Also remember that, thanks to improved nutrition and veterinary care, a horse in his late teens or 20s these days can still be in great physical shape. Riders who don't mind putting in a little effort can often get a nice horse that they can enjoy for many years, for very little money.
Considering all of this, I would encourage anyone with time and training experience to take a chance on a slightly older horse, even if that horse has no or very limited experience under saddle. There are, however, a few things to keep in mind. First, make sure that your horse will be physically capable of participating in your chosen discipline (see "Health Check," page 64). Then, consider whether you have the time, patience and experience you'll need for the type of older horse you're considering: There's a huge difference between an older horse who has never been handled, one who has been handled badly, and one who has been handled well. Although I believe that any horse can be trained, some will take longer than others.
To help illustrate the challenges and rewards of working with older green horses, here are a few examples of some I've met who have gotten fresh starts later in life.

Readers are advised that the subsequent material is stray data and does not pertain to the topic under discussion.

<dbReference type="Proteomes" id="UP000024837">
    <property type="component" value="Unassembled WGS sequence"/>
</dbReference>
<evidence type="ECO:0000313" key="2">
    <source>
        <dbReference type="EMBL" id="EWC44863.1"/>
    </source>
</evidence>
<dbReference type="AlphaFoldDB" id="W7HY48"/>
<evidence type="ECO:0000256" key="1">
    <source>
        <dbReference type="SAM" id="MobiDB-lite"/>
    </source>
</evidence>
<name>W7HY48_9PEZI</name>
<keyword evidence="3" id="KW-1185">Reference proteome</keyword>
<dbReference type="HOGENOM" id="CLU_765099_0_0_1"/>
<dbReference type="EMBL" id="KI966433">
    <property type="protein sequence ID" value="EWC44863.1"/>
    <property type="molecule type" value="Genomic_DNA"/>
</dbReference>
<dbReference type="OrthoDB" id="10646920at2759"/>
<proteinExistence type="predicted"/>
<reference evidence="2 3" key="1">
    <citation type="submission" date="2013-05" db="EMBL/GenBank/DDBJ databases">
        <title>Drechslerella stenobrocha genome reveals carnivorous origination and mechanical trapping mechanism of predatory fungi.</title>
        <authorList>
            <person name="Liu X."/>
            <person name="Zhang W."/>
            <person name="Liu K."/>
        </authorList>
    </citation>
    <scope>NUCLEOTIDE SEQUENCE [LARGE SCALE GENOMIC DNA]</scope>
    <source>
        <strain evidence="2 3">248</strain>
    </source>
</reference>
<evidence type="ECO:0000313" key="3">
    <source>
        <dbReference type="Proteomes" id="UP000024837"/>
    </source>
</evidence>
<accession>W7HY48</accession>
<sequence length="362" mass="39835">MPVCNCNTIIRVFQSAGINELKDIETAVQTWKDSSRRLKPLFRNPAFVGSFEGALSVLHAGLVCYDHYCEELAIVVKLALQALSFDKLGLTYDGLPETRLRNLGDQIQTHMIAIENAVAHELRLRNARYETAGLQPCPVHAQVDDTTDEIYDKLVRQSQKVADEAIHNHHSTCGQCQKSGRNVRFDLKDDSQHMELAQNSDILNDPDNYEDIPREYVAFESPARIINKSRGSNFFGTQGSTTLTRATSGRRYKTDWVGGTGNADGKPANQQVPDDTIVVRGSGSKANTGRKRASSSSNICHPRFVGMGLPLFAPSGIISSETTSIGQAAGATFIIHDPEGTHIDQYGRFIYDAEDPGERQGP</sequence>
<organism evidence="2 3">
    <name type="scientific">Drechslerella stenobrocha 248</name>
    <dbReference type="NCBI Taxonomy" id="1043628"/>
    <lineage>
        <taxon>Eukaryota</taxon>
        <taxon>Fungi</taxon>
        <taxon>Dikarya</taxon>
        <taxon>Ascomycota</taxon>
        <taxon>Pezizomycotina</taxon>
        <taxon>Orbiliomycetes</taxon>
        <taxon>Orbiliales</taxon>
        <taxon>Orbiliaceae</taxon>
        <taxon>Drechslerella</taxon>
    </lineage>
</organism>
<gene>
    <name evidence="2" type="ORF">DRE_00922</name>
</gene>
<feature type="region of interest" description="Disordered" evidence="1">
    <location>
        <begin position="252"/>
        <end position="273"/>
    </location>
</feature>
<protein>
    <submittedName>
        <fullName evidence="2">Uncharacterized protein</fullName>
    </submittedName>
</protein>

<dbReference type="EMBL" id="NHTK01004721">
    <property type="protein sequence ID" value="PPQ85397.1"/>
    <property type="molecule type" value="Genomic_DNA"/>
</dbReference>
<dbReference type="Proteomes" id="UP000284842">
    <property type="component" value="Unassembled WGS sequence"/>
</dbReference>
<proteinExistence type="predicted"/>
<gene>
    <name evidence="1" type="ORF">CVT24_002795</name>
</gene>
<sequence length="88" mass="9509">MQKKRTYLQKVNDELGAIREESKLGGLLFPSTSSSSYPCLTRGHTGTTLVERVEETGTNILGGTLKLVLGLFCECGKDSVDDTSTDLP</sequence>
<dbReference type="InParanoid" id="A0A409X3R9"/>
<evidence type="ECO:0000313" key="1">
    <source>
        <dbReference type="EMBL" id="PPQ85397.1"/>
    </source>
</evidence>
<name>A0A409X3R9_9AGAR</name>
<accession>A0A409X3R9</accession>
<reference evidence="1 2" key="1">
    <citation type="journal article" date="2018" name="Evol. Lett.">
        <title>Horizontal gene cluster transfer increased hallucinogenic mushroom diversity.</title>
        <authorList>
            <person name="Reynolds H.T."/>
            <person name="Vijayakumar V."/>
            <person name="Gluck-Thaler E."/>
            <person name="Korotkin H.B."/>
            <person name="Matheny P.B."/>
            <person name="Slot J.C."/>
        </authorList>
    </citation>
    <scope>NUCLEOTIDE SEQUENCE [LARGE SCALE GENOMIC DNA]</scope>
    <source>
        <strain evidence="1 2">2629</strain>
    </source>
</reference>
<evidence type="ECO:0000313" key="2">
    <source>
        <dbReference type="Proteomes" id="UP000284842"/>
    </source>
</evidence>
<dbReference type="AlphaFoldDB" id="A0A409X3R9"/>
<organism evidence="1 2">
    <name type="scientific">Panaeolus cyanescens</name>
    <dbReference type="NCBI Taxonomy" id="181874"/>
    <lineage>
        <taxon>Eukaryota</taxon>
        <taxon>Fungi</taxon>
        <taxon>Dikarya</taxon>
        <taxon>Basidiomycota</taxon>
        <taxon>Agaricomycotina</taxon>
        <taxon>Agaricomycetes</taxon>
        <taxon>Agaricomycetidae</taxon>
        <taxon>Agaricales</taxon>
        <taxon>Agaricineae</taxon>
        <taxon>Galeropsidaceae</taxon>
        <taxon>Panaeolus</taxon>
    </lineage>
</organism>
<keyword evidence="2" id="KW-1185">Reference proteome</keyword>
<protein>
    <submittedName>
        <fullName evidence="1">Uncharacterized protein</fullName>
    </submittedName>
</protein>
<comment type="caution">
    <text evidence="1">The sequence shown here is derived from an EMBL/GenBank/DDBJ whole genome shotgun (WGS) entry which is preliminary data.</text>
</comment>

Jericho: Overcoming poor handling
Jericho was about 15 and still a stallion when he was discovered wandering back county roads. We can't say for sure that he was abused, but it was clear that whatever handling he'd had wasn't consistent. He had learned to get his way by pinning his ears and snapping. After he was gelded, his foster caretakers had to act as if he'd never been trained at all to relay a foundation of respect, working hard to establish good manners on the ground and to teach him that biting isn't acceptable. Because he was so set in his ways, it took many, often trying, weeks to work through his bad habits. But once he was behaving better in hand, a trainer was able to begin preparing him for work under saddle. Jericho is ridable, and because of that it will be easier to find him a stable home, but he's probably always going to be a handful, so he'll need to be placed with experienced handlers.
The difficulty you'll have training an older horse depends in large part on the handling he has previously received. Three types of handling in particular may increase the training challenge.